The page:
Book Image

Getting Started with SpriteKit

By : Jorge Jordán
Book Image

Getting Started with SpriteKit

By: Jorge Jordán

Overview of this book

SpriteKit is Apple’s game engine to develop native iOS games. Strongly boosted by the Apple Inc., Cupertino, it has increased in popularity since its first release. This book shows you the solutions provided by SpriteKit to help you create any 2D game you can imagine and apply them to create animations that will highlight your existing apps. This book will give you the knowledge you need to apply SpriteKit to your existing apps or create your own games from scratch. Throughout the book, you will develop a complete game. The beautiful designs implemented in the game in this book will easily lead you to learn the basis of 2D game development, including creating and moving sprites, and adding them to a game scene. You will also discover how to apply advanced techniques such as collision detection, action execution, playing music, or running animations to give a more professional aspect to the game. You will finish your first game by learning how to add a main menu and a tutorial, as well as saving and loading data from and to the player’s device. Finally, you will find out how to apply some mobile games techniques such as accelerometer use or touch detection.
Table of Contents (13 chapters)
Getting Started with SpriteKit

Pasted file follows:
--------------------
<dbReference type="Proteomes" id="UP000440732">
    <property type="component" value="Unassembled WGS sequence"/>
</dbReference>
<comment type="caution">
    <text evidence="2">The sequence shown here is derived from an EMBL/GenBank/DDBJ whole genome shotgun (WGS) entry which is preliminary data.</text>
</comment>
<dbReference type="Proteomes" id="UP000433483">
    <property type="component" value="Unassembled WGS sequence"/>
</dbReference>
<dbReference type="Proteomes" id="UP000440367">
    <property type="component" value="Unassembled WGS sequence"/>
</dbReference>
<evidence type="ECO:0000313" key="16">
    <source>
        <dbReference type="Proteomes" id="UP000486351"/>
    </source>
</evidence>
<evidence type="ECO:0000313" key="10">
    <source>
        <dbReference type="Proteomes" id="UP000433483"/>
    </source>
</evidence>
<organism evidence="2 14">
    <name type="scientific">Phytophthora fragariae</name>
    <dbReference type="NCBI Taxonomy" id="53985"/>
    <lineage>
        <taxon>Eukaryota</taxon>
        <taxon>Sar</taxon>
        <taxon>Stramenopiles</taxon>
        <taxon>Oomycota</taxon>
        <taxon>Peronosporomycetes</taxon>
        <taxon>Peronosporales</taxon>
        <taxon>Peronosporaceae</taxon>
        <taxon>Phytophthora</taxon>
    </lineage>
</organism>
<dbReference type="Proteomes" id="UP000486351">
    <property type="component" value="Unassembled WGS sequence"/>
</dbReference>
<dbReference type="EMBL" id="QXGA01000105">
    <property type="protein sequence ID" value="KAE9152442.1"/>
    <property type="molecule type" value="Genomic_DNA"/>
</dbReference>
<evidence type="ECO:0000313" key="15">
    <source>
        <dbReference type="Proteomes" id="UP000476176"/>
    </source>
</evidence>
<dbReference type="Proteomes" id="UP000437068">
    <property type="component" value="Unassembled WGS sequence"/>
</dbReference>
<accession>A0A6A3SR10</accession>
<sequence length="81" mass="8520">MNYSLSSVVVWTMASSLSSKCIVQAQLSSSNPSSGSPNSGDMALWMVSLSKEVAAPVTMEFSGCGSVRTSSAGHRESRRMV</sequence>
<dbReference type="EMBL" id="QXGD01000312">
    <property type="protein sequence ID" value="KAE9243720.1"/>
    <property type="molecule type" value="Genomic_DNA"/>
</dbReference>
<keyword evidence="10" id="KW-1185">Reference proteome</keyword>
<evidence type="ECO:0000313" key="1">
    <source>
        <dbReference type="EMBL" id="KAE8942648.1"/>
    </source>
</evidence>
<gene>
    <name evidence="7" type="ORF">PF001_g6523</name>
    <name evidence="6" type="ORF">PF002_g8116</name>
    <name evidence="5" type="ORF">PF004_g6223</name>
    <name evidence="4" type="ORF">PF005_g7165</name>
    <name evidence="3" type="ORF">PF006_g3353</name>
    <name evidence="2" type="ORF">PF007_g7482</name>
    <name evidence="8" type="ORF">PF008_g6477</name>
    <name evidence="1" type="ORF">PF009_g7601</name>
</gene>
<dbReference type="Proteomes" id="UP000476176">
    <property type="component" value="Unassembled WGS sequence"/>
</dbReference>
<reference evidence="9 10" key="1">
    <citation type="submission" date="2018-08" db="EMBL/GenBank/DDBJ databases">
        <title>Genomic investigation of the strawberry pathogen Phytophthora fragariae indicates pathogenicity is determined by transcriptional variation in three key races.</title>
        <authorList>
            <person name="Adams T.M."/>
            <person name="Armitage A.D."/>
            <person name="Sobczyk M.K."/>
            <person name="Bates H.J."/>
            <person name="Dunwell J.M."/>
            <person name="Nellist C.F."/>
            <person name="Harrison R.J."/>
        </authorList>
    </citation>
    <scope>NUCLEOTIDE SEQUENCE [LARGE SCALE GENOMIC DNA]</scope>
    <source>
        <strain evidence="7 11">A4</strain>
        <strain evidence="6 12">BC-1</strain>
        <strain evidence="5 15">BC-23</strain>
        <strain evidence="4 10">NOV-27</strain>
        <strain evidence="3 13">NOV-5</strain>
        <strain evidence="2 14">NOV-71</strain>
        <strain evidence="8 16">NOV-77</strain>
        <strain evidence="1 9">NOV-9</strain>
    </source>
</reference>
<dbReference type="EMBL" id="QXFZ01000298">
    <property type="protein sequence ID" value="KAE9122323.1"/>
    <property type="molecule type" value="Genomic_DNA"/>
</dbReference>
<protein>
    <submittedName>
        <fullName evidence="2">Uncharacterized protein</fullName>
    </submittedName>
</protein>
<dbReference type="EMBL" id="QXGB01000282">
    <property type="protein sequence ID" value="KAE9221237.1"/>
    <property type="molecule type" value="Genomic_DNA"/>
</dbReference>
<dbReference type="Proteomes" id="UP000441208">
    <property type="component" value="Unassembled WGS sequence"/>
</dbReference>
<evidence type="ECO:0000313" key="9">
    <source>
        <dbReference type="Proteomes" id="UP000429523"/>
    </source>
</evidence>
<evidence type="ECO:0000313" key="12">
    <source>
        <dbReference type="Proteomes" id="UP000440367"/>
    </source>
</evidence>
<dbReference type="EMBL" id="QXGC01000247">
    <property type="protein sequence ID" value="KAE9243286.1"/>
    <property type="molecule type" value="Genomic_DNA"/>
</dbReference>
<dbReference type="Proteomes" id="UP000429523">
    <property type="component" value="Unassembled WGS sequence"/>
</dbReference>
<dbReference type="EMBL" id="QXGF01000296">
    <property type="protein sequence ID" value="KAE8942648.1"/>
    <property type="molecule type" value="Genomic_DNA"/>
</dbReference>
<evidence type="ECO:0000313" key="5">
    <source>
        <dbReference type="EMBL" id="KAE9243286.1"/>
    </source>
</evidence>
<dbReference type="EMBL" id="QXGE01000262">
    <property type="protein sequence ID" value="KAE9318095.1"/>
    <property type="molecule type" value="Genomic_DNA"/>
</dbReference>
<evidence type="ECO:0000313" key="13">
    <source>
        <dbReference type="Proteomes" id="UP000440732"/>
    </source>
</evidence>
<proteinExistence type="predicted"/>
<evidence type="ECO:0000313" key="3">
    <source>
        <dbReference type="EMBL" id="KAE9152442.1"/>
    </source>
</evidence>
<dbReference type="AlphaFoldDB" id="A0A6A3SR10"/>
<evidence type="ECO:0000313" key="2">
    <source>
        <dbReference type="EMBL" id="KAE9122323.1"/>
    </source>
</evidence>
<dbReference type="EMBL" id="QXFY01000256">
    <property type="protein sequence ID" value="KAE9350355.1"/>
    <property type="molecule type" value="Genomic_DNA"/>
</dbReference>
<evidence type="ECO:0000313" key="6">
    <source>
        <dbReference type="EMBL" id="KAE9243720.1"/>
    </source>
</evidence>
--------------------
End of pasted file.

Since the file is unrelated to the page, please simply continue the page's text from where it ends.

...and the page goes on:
About the Author
About the Reviewer

Our first SKSpriteNode class

The SKSpriteNode class is the one that we are going to use in order to load the sprites that will be a part of our game.

The SKSpriteNode class is a subclass of SKNode, and it's used to represent visual elements called sprites on the screen by using images. As you are going to need an image to create a sprite (an instance of SKSpriteNode class), perform the following steps to add it to the project:

  1. Unzip the file in the desired location.

  2. In Xcode, right-click on the InsideTheHat group on the Navigator tab, select New Group, and call it Art.

  3. Right-click on the Art group and select Add Files to InsideTheHat….

  4. A dialog box will open, where you need to select the rabbit.png image in the 7338_01_Resources folder that you just unzipped.

  5. Ensure that Copy items if needed is selected and click on Add.

Now that the image has been added, we will need a variable to manage the main character. Therefore, on GameScene.swift, add the following line just after class GameScene:SKScene {:

   private var rabbit: SKSpriteNode!

Note that we have declared the variable as a var because its value will change throughout the game's life.

Now that the sprite variable has been declared, modify the didMoveToView method by:

 override func didMoveToView(view: SKView) {
    func initializeMainCharacter() {
        // Creating the rabbit sprite using an image file and adding it to the scene
  rabbit = SKSpriteNode(imageNamed: "rabbit")